The following was written by Ron Kurowski of MoveOn.org.
Income inequality and its negative results on society were addressed in a Joliet town hall meeting on the jobs crisis.
Ed Cole, member of the South Suburban MoveOn Council that organized the meeting, explained how historically high income inequality keeps companies from expanding or hiring new workers because no one has money to buy goods and services.
And according to Eveleyna Washington, president of the Joliet Chapter of the Coalition of Black Trade Unionists, inequality is not restricted to income. Minorities and young people have a much higher rate of unemployment than the national average.
But it was the plight of workers who labor in the warehouses as temps in Joliet and Will County that riveted the attention of the audience. Abe Mwaura, director of Warehouse Workers for Justice, described what it is like to work as a temp. “These are workers who work for years without any benefits, no health insurance, no vacations, no overtime pay and no sick days. They suffer wage theft, safety violations and discrimination based on gender, age and national origin.”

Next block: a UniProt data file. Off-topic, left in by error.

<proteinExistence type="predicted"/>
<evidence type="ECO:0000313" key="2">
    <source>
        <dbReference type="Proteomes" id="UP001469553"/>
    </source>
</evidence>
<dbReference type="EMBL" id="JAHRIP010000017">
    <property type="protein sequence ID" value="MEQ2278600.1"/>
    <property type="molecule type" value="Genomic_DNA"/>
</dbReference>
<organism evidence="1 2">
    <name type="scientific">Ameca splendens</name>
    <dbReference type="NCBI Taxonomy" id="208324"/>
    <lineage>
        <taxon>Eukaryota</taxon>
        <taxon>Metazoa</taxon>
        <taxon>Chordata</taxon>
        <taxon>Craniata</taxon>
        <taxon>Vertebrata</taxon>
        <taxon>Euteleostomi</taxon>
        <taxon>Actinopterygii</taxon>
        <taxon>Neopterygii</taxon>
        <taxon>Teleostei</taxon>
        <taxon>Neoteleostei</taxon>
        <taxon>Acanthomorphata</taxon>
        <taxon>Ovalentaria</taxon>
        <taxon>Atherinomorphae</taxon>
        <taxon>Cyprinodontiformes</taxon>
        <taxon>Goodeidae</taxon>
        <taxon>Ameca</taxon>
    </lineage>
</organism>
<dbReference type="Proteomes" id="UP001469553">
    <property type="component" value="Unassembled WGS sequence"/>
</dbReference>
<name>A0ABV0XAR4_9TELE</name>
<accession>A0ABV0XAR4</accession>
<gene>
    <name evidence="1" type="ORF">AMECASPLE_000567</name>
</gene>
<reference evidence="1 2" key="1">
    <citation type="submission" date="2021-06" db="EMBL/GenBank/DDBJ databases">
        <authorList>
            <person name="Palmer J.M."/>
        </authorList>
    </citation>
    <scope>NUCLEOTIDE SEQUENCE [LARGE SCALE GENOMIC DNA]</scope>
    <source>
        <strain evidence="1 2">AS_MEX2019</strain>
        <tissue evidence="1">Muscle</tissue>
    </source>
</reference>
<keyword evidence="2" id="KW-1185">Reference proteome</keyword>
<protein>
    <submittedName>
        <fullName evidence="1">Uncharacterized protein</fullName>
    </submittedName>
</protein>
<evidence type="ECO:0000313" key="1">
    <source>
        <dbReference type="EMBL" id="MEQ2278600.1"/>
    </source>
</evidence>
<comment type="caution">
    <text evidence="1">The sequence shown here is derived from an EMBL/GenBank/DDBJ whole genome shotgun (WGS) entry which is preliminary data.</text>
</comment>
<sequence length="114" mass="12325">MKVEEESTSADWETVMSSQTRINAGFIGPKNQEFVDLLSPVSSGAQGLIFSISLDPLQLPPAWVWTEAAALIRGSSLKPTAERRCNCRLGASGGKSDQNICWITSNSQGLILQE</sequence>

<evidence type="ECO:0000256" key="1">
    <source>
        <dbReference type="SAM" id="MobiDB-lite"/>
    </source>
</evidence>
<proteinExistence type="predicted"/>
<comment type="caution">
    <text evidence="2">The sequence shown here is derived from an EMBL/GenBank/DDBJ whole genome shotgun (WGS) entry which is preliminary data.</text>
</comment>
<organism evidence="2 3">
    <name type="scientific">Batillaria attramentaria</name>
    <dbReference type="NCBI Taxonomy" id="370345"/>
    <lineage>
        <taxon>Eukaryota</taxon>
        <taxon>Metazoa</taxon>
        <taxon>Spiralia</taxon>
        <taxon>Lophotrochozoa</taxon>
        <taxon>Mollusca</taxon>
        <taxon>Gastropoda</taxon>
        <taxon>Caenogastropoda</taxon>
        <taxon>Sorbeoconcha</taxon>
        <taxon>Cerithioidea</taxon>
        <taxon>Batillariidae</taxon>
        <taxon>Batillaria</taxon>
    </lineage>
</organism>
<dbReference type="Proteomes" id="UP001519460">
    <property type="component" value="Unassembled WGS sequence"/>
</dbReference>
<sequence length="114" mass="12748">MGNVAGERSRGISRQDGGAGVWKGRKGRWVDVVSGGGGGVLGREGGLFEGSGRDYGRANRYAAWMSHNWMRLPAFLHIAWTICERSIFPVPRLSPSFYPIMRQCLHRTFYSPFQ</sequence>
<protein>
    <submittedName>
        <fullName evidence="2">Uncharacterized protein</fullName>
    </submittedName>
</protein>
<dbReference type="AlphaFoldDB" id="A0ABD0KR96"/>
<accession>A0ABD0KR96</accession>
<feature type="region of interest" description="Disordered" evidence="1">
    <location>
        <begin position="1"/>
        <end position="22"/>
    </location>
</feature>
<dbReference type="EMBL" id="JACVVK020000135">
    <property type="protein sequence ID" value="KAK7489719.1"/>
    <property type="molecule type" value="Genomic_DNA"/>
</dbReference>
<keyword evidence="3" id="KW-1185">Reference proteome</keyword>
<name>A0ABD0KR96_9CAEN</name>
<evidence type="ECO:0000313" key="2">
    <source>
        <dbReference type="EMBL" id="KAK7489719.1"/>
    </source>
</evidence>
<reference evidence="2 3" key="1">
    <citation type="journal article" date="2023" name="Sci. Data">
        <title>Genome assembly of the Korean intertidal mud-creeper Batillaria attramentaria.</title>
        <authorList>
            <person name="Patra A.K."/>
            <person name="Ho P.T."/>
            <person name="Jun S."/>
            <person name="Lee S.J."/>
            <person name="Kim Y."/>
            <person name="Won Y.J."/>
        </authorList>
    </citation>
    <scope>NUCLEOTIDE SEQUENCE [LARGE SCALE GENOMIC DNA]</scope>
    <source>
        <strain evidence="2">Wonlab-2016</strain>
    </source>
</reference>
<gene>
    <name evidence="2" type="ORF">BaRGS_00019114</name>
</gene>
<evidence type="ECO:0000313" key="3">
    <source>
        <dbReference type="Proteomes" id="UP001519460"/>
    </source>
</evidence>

Many temps work multiple shifts, but don’t earn enough even to feed their families. Food pantries in Joliet are overloaded and can’t keep up with the need.
Much of what goes on is blatantly illegal, but the state does not have the resources to enforce the law. If a worker complains, they can be fired at will since there is no union representation. “Slavery”, is one word Abe said that could well describe what goes on in some of the warehouses.
What she heard almost brought tears to her eyes, said one woman after the meeting. But perhaps Rev. Craig Purchase, Pastor, of Mt. Zion Full Gospel Tabernacle Church in Joliet, captured what most in the room felt when he said, “What is going on in America is simply wrong”.